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Frequently Asked Questions

  1. Are Engineering Physics majors eligible for this program?
    Yes, provided you work with a faculty member in Physics, Applied Physics or SLAC.  If you wish to work with a faculty member in the Engineering School, you should apply to that department's summer research program.
     
  2. Are there opportunities available for external/non-Stanford students?
    Yes, we have two opportunities for external physics students: the CAMPARE program, and the Leadership Alliance Summer Research - Early Identification Program (SR-EIP). Click here for more information. 
     
  3. Do I have to be a declared Physics/Engineering Physics major to apply?
    Priority will be given to declared Physics and Engineering Physics majors who have declared on Axess by the application deadline.   If you have a particular reason for not declaring, mention it in your application, or consult with Rick Pam, Academic Director of the Program, prior to submitting your application.
     
  4. What if I want to work with a faculty member outside of Physics, Applied Physics or SLAC?
    Under certain circumstances, Physics/Engineering Physics majors can work with a faculty member outside Physics/AP/SLAC:
    • your topic should be closely related to physics (e.g., biophysics, medical physics) and you must be directly involved in research;
    • if the faculty member is in a department with its own summer research program, you should seek support from the other department.
    • If we have more applicants than we can support, priority will be given to students working with Physics/Applied Physics/SLAC faculty, all other things being equal.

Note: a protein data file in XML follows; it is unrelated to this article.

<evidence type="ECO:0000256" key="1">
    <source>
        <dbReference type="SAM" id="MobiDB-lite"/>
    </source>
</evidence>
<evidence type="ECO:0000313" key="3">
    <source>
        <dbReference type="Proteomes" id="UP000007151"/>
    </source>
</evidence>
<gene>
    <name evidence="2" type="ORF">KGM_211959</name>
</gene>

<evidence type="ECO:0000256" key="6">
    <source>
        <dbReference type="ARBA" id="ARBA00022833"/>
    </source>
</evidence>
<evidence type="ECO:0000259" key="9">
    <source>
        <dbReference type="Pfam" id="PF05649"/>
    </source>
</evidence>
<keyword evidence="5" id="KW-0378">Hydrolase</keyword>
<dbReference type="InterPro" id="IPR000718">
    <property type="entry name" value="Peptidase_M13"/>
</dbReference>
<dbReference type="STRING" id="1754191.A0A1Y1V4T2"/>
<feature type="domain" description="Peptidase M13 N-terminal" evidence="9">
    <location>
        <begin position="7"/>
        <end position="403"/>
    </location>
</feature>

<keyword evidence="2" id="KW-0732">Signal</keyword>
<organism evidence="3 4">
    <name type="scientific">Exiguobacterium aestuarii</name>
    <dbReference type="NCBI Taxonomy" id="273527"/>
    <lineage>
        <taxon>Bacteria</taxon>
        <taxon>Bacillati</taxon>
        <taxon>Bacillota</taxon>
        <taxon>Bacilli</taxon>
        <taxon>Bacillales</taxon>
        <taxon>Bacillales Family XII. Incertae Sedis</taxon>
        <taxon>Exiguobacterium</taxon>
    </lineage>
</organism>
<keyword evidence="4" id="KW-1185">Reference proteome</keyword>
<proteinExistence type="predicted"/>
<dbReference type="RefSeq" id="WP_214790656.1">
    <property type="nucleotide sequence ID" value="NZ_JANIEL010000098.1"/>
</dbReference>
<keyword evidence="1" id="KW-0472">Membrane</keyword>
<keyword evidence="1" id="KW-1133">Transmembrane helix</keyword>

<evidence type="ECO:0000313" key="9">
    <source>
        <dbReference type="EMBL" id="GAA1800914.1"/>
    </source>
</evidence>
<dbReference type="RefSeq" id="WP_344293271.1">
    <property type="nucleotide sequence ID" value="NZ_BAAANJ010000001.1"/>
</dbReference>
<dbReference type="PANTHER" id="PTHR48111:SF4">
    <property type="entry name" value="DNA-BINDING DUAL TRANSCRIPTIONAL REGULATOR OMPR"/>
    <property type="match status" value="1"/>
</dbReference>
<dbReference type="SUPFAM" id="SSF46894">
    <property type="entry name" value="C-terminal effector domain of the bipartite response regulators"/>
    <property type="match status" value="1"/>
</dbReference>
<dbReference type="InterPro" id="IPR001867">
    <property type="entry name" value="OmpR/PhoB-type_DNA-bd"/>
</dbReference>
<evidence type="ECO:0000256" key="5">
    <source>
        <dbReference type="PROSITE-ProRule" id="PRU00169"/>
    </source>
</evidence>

• If you are considering working for a faculty member outside Physics, Applied Physics or SLAC, please consult with Rick Pam before finalizing your application.
       
  5. What if I want to work with a faculty member who is not on the list of Summer Research Positions?
    You can work with faculty who are not on the list. The list itself consists of faculty members who are actively looking for students. The Physics Summer Research Program provides funding directly to Physics/Eng Physics majors, not to faculty. Thus you are welcome to find other faculty members to work with, subject to FAQ #3, above.
     
  6. Do I have to be available for the full eight or ten weeks?
    Yes, you should be here for the 8 or 10 "official" weeks so that you can participate fully in all activities associated with the Physics/AP/SLAC Summer Research Program. If there are particular circumstances that prevent you from attending these weeks, mention them in your application or consult with Rick Pam prior to submitting your application.
     
  7. Can I apply if I was already supported through this program for summer research in Physics in a previous year?